The purpose of prayer is to become aware of these moments, those moments in which we are no longer locked within the confines of our own needs and desires but rather united with the whole of life. In prayer, we are attempting to rise above ourselves, to transcend what we are capable of doing alone, to seek that which is more meaningful than our passing existence. Prayer also allows us to voice that feeling of sheer gratitude we feel just to be alive.
Of course, sometimes we feel more grateful than at other times. One year, I was invited to speak at a Jewish day school about prayer. At that time I was recovering from ankle surgery and – thinking that the kids might be curious about my bright purple cast – I decided to speak about the prayer asher yatzar, the prayer thanking God for our ability to stand before God and pray. As the prayer explains, if one of our tiny openings were to shut — or one of our closed places were to open — we would not be able to stand.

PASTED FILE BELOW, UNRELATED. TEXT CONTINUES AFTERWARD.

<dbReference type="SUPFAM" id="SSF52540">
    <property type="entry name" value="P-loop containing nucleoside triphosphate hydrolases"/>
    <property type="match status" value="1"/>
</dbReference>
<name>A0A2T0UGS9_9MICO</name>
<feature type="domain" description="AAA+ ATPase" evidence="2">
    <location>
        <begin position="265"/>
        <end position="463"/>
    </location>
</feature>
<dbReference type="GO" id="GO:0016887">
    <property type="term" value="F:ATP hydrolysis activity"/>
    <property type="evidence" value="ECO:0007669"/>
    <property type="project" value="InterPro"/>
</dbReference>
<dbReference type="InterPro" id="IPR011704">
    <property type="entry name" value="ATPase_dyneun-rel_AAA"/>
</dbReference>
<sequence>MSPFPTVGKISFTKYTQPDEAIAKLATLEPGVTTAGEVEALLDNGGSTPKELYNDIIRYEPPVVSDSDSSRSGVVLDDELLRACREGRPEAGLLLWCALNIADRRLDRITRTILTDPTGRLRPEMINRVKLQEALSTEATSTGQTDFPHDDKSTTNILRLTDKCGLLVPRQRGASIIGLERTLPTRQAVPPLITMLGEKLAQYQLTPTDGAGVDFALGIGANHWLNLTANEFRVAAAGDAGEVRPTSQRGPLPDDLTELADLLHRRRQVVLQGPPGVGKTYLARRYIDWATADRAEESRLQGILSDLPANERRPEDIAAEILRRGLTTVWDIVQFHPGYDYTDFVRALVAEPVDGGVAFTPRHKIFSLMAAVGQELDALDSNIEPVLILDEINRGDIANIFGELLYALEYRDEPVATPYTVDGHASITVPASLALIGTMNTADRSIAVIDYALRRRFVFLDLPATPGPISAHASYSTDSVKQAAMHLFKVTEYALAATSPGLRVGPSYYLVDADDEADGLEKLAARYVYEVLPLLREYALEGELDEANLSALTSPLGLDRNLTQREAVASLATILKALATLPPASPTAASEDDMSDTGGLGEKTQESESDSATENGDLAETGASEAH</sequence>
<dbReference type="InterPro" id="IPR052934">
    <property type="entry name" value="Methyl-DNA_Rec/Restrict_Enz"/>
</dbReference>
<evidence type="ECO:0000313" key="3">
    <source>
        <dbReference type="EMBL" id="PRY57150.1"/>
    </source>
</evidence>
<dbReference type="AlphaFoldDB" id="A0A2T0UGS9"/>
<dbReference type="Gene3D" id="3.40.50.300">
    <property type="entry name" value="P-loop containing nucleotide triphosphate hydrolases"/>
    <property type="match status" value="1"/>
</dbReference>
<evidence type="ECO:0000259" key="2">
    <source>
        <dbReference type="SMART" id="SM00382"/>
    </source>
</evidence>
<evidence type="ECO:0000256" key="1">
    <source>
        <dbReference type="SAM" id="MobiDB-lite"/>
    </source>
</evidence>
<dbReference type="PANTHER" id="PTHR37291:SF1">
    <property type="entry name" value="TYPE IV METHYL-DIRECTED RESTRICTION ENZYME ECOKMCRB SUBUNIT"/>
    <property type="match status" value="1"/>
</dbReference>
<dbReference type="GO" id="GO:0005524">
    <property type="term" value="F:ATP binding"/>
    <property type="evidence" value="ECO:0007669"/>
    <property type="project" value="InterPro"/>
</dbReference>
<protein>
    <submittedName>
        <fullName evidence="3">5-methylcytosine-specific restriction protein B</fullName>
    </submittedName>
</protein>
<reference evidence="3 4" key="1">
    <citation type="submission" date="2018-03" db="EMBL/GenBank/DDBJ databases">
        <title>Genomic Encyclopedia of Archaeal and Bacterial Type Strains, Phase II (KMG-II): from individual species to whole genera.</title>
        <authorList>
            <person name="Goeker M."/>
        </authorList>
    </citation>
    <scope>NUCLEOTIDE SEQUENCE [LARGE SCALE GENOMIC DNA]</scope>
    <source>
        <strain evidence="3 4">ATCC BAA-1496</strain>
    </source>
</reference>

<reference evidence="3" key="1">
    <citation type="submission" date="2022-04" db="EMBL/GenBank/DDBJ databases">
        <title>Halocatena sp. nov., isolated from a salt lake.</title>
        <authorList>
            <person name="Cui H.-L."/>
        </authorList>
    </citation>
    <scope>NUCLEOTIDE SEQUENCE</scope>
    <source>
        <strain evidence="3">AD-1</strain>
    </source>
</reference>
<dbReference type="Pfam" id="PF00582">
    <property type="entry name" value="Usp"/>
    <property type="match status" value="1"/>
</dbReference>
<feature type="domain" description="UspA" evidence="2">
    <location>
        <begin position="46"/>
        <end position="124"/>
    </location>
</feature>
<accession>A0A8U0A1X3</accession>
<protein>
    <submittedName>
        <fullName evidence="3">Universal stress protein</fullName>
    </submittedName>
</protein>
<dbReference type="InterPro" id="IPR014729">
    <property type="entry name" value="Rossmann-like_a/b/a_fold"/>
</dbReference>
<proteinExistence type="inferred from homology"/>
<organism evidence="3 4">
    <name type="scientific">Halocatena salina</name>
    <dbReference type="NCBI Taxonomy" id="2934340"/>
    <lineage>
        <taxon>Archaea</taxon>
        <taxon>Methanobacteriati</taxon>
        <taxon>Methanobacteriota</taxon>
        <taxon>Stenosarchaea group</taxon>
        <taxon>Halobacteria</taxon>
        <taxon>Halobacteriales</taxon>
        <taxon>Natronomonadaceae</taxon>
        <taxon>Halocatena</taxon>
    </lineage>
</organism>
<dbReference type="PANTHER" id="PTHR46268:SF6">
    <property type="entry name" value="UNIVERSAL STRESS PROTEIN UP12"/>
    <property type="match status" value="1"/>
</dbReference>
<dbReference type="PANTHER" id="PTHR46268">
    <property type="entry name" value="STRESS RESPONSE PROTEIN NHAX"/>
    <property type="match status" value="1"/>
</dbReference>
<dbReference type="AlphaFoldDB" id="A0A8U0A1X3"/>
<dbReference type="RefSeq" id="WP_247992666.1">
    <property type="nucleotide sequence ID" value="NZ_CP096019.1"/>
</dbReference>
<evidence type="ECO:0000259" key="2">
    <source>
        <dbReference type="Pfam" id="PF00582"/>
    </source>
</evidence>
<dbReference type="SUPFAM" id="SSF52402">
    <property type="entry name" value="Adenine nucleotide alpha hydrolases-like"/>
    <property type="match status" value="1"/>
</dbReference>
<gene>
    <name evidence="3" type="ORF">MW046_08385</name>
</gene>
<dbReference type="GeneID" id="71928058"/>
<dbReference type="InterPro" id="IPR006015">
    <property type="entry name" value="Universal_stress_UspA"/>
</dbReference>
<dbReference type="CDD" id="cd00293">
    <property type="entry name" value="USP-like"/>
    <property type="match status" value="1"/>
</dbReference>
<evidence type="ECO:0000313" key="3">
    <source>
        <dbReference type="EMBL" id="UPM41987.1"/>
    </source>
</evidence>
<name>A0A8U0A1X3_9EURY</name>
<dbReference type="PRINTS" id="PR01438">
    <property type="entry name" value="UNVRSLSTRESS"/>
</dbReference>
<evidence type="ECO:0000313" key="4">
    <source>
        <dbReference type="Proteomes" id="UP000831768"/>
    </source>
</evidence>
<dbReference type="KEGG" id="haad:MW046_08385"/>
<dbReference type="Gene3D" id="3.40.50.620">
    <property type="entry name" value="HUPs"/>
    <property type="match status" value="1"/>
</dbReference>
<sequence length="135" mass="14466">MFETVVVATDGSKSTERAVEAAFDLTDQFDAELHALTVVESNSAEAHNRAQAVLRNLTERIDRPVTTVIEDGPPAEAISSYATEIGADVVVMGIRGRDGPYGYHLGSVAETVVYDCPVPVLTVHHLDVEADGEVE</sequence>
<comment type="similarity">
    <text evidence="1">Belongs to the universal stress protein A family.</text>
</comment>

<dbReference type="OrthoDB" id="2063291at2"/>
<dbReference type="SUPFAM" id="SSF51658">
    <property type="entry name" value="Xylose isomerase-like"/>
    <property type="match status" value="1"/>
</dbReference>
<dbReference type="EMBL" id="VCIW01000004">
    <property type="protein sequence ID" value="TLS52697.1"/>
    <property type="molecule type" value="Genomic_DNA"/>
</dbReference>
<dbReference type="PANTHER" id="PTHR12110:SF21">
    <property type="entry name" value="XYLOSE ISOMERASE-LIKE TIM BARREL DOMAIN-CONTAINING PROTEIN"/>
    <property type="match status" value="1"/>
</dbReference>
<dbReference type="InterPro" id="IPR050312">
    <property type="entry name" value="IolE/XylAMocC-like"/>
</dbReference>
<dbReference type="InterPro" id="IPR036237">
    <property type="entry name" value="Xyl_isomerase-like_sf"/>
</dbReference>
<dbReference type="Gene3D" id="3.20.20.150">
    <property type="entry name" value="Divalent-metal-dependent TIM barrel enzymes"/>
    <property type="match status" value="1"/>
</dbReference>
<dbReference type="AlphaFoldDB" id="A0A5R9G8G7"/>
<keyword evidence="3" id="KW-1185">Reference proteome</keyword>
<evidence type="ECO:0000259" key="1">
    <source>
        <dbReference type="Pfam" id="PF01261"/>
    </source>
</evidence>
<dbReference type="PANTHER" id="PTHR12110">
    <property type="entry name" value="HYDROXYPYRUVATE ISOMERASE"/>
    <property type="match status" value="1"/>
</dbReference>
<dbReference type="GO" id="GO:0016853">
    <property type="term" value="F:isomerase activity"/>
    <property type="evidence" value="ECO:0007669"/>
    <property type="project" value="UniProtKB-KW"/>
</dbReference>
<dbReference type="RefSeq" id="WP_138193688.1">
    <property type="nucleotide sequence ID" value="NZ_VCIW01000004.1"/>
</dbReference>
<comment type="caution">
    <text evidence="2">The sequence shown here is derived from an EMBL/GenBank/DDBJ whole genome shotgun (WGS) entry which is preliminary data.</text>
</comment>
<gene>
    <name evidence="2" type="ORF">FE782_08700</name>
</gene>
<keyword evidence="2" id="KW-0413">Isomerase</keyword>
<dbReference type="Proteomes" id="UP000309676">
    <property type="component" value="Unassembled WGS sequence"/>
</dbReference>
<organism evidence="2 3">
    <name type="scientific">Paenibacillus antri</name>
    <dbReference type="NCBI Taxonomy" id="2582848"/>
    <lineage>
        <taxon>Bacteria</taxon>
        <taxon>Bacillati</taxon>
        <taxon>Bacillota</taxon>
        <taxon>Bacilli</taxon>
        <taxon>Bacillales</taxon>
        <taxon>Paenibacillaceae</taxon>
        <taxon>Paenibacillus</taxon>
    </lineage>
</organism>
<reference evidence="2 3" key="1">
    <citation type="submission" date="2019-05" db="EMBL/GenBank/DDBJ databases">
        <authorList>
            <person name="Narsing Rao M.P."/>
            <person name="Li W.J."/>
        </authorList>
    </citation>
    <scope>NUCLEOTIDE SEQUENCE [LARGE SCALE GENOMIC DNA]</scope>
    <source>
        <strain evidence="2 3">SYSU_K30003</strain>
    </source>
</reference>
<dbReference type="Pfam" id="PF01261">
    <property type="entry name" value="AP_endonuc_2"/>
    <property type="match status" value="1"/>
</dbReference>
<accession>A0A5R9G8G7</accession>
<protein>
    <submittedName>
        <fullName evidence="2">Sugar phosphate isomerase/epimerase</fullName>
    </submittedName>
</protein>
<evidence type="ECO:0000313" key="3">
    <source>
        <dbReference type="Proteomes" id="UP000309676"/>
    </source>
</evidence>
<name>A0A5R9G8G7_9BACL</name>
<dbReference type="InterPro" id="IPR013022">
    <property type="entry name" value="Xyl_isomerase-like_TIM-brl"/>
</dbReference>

As I explained to the assembled students, I find that I now understand more precisely what that prayer means, being as a small set of ligaments maybe a centimeter long were able to sweep me off of my feet. After that ordeal, I now have a much greater appreciation for the ability to walk on uneven ground without falling – and I am still afraid of high heels.
But, as the prayer reminds us, we tend to take our health for granted – at least until something slows us down and causes us to reflect on how vulnerable we really are.